E Riccio on his win in the 10th CC WCH


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Thibault de Vassal    (2015-07-11)
E. Riccio on his win in the 10th CC WCH

Once again, Eros kindly answered a few questions after his win in the 10th FICGS correspondence chess championship. His answer on tie break rules meets the discussion in this thread:



- Hello Eros and congrats again for this new win in the FICGS correspondence chess championship! This time, your opponent was Peter W. Anderson and you're playing him once again in the next final match. Actually, all games finished in less than 3 months, which looks like superfast, how did it happen?

Hello once again Thibault! Yes, the match with Anderson was very quick. The reasons are that he moves very fast, and like me, I don't seem to remember that he took any day of leave.

Also, our games were not played until the very end; many draws were agreed with many pieces on the board, as soon as we thought that none of us had winning chances.

- For many players, it is quite impossible to beat you in such a 12 games match (probably because of the tie rule). After all these won matches do you start to think that the advantage is too big?

It's a fact that a very high percentage of correspondence games played at the top level ends up in a draw... (and that percentage is even higher in my case, as my strategy is to avoid taking risks) so yes, talking against my interests, I think that something in the rules should be changed.

- By the way, your opponent suggested an interesting tie rule in the forum ( Chess, Poker & Go forum - Topic 11773 ), in the context of more general new ideas for correspondence chess rules (e.g. article by GM Arno Nickel - Correspondence Chess the draw problem ) in order to increase the interest of the game. Do you have any opinion on all this?

The idea GM Nickel launched could be interesting, even if before we can say for sure if it can be applied in serious tournaments, it needs to be tested.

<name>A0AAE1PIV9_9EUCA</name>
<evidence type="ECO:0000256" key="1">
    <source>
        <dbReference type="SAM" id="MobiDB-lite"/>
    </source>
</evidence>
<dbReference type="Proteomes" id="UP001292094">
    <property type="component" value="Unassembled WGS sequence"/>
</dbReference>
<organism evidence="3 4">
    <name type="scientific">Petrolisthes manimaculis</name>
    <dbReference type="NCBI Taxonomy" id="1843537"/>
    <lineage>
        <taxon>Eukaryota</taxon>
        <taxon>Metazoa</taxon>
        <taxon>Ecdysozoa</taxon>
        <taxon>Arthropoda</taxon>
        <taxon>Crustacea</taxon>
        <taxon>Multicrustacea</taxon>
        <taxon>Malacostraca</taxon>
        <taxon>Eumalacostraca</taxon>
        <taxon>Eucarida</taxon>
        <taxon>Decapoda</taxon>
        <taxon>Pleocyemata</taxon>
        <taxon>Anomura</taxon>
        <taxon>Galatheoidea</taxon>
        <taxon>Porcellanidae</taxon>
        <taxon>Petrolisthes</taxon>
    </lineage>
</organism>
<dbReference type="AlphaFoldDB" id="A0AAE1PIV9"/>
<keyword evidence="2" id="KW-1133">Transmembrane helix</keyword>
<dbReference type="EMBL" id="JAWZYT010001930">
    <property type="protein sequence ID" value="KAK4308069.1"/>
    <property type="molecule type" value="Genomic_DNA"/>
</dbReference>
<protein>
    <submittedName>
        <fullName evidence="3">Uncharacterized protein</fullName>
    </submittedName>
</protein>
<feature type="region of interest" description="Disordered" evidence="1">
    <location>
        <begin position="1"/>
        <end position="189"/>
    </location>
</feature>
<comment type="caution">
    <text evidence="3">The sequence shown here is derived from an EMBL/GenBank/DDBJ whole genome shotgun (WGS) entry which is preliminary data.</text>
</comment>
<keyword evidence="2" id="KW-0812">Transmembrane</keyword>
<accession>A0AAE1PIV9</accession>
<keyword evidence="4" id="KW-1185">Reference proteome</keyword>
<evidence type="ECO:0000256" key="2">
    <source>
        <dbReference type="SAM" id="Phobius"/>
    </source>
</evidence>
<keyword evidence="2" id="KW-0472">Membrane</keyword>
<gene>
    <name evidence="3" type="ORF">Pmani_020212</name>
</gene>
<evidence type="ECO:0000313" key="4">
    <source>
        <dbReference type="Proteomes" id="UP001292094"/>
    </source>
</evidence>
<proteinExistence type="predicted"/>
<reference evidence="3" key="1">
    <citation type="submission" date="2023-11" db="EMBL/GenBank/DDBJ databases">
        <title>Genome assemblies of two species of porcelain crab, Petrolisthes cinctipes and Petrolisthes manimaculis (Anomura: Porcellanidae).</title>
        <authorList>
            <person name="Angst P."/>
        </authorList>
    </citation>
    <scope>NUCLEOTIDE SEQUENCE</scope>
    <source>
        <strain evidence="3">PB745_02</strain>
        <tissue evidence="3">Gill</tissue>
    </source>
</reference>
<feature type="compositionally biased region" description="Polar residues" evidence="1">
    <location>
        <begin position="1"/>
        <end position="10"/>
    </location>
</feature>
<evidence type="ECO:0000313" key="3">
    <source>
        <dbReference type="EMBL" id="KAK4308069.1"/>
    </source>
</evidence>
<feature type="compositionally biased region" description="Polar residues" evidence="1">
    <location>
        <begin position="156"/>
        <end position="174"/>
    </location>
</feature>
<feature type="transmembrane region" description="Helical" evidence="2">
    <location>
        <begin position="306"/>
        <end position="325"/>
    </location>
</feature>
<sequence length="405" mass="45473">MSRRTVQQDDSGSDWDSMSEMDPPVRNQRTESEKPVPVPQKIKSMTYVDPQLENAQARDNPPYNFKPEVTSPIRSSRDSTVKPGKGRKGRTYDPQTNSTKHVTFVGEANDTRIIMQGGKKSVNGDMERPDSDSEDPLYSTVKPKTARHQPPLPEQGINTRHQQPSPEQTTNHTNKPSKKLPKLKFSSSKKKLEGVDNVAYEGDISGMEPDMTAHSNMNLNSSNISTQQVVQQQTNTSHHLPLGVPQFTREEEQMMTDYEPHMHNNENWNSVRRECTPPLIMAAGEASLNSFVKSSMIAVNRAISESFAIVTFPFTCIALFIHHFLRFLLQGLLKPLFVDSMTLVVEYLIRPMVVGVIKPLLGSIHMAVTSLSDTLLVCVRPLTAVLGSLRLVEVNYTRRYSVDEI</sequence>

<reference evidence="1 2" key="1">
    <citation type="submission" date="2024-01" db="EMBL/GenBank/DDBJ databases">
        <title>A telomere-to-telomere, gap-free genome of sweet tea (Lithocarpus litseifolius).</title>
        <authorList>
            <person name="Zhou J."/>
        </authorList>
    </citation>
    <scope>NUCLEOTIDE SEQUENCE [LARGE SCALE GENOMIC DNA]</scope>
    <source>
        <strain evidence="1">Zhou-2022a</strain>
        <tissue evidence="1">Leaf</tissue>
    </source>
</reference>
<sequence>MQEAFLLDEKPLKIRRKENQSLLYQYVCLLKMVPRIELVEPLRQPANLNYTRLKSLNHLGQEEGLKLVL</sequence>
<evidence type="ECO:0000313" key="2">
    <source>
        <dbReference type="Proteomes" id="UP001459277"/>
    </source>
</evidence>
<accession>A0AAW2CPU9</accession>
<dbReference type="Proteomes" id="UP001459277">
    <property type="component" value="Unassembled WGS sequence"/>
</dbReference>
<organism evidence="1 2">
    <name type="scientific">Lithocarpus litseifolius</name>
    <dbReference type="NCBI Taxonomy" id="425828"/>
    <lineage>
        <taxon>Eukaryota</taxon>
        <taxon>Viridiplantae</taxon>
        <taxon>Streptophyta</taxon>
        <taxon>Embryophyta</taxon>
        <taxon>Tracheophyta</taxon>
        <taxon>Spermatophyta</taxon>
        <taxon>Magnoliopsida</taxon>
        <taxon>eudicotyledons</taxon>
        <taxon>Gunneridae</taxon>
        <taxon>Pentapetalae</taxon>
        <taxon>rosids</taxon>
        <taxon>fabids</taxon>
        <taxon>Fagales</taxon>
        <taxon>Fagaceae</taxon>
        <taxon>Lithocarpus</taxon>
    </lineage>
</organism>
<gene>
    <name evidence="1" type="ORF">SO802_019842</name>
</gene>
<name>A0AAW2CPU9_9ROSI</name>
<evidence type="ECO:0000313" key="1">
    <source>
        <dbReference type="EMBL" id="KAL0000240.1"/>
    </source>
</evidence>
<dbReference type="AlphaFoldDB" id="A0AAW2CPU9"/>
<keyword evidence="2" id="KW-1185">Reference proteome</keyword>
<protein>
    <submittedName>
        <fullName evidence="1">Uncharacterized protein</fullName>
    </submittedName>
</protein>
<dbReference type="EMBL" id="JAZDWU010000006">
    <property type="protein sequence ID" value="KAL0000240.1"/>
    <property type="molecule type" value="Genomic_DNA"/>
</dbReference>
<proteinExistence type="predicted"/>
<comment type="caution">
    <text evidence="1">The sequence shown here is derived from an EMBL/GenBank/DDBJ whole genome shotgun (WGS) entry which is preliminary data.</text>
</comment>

If I understood correctly, having a piece more in a draw endgame, after the game is over, a little plus on the score would be given to the player who had the small advantage.

I always thought like: How unfair! That player had King and two Knights against a lone King of his opponent... still he only got a half point anyway! Or even worse, in theory, one player could have this position: King in e1, Bishop in h1 and 6 Pawns from h2 to h7. (Black King in h8) Counting the value of pieces that would be a a +9 advantage, like a Queen more, but still it would be a draw. Another crazy scenario, more common, are those blocked positions were 16 pawns block the center (or more simply any fortress position) and not rarely it happens that a color has a huge material advantage but can't break through in any way. In this last case the player with material disadvantage could have found a genial idea to reach that blocked position, should his opponent with extra pieces still be given an advantage after the game?

Another important consideration is that this rule could discourage attacking players to play gambits or make sacrifices, as if the attack fails, their efforts to try to win would be punished! This last case would even increase the draw rate.

Probably Nickel didn't talk about giving a plus after games finished with advantage but still many pieces on board, anyway those positions (except the 16 Pawns one) could very well be played on until only one piece would be left.

After these examples we can see that there are so many different ways that a position with material advantage can be reached... but it's not always fair that the player with the advantage should be given a plus after the game. As a paradox, an advantage should be given to the opponent if he smartly managed to sacrifice one or more pieces in order to reach a draw endgame which he would have lost if he didn't give away material.

- Of course, the level of chess programs is for much in it. Do you feel that high level correspondence chess and centaur chess evolved much this year, or did it reach a kind of peak?

The level of correspondence chess increases in a parallel way as computers, databases and chess programs improve. Slowly everything keeps improving. Of course, due to the more thinking time, correspondence chess will always have a higher draw percentage than blitz games played by computers.

- Finally, what can you tell us about your correspondence chess path this year, particularly at ICCF where you're currently ranked #13?

On ICCF I am fighting with the Italian Team (I am playing in second board behind the World Champion Finocchiaro) in the 9th European Team Championship.
---> https://www.iccf.com/event?id=44123

Alvin Alcala    (2015-07-11 09:43:19)
E. Riccio on his win in the 10th CC WCH

Congratulations! long live the king.